On Thursday whilst I was doing some research for my masters thesis I stumbled across an article that rather excited me as it related to one of my favourite brands; Sambo. I tend to collect 1950s pieces by the brand, but the brand under the leadership of Samuel Sherman was still going strong in the 1960s and there were many sub brands too as this article clearly illustrates. Enjoy the images!
Firsts From the House of Sherman
The family background of fashion dates back to 1898 when David Sherman senior established himself at 24 Shaftesbury avenue as one of London’s leading tailors making for the society trade. Some years later Rebecca Sherman, his wife, who incidentally was French, opened her first boutique at 399 Oxford street and named it ‘Le Petit Magasin.’ The Sherman tradition is carried on by Samuel, Renee and their two sons David and Simon. The unique part which the Sherman’s now play in the mass production dress industry is the advanced creative sense that sets fashion throughout the trade. The following pages illustrate some of their trend setting ideas that are now fashion classics.
In 1962 Sambo and ‘Minicare’ took liberty’s Art Nouveau and introduced it into the mass market. With the re-birth f cotton, Sambo has created an entirely fresh look with ‘Minicare’.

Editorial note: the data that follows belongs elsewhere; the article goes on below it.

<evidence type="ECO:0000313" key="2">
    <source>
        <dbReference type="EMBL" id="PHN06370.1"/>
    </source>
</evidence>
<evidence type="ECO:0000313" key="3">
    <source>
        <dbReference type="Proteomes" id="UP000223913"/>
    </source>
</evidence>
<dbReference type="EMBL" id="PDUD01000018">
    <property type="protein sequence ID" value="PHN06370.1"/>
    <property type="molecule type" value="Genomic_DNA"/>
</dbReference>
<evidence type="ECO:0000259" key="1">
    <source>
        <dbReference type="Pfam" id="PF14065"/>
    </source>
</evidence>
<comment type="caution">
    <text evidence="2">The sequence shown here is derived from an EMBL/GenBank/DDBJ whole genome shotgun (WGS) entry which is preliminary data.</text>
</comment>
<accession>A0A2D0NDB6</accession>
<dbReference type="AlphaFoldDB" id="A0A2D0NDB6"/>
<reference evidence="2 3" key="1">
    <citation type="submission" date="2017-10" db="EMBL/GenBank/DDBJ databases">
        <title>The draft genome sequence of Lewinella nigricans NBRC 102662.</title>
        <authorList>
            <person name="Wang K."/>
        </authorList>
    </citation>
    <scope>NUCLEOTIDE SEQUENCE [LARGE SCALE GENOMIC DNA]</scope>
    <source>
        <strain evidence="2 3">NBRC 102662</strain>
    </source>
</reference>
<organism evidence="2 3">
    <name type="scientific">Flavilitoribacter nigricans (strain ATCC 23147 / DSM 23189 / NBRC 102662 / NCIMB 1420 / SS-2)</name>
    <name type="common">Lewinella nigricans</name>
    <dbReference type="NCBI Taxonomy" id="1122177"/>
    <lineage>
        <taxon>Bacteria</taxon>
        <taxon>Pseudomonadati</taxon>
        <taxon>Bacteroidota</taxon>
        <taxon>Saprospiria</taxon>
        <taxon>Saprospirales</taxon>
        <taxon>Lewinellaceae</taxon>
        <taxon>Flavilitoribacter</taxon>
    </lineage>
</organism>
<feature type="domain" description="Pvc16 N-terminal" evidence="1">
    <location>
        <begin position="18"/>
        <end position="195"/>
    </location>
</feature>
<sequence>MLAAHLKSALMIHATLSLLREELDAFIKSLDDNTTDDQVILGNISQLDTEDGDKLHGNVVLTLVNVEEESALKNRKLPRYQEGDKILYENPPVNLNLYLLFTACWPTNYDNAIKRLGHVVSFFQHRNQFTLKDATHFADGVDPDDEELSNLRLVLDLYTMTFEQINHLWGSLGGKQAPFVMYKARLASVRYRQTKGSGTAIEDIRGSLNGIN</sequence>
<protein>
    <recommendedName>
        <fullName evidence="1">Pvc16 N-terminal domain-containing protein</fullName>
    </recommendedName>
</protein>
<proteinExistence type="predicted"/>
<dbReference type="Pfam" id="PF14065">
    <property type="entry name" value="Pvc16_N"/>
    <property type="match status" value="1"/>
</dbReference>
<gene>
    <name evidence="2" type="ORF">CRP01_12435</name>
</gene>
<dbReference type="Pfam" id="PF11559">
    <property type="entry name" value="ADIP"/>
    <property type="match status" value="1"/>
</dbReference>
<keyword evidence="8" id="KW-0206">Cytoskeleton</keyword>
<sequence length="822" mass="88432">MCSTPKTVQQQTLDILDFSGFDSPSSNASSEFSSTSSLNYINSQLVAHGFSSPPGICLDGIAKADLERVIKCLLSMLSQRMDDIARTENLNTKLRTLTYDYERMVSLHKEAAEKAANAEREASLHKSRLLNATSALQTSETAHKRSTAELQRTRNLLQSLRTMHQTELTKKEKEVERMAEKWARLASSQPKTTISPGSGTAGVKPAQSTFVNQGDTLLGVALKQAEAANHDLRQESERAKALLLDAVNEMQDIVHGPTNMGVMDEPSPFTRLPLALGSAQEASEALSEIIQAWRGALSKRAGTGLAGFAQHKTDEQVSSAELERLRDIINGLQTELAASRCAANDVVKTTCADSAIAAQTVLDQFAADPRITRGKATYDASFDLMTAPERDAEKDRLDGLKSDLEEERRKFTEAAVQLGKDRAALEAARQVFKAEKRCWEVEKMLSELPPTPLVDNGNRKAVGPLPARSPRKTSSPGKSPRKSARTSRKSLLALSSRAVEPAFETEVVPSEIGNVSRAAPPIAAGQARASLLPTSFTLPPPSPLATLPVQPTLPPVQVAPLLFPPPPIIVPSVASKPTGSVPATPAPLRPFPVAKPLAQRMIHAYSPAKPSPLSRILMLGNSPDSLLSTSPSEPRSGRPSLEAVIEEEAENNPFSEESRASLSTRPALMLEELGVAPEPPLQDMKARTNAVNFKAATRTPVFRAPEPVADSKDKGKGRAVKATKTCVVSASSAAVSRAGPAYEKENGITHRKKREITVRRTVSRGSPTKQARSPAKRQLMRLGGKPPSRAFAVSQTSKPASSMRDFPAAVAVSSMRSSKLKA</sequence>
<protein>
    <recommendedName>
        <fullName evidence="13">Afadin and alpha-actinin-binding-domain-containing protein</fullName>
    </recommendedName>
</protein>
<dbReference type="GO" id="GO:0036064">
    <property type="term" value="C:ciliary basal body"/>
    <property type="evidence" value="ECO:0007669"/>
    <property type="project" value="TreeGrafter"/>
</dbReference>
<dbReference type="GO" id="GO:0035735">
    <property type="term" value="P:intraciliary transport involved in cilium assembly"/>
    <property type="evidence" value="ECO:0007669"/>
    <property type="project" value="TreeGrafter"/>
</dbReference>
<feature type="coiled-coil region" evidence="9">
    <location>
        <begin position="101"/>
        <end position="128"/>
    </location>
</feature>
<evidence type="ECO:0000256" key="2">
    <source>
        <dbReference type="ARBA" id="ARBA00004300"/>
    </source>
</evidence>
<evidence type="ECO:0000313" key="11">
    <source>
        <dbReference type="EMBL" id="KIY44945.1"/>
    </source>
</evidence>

The ‘Dollyrocker’ was born in September 1963 and has now become a generic term. Many of these young avant-garde dresses are made in a vast variety of fabrics from John Heathcoat.
In 1963 Sambo devised the first ‘packaged’ dress to sell through specially designed shop fittings. This ‘Packaway’ dress is photographed at Selfridge’s, whose buyer, Miss Parkwood has sold over 12,000 of these dresses in knitted ‘Dicel’.
In 1960 Sambo launched ‘Terylene’ lawn in close co-operation with Hollins Thompson, who have worked with them on al the developments ever since; this sheer’Terylene’ Souffle is the result of this co-operation between Sambo and Hollins Thomson.
For 1965, Sambo have taken a revolutionary step with ‘Tricel’ taking the cloth to Como for printing to give the fashion aura of Italian silks to ‘Tricel’.
First with Alpaca for 1965- and with the lacy, crochet look. Because of the fashion importance of finer and lighter yarns, Mr Sherman adds a dash of linen to ‘Acrilan’
In May 1963, Mr Sherman introduced the co-ordinated stocking with ‘Orlon’ to match their Argyll knits. Since then- these have become a fashion must.
This article was featured in the Ambassador. November 1964.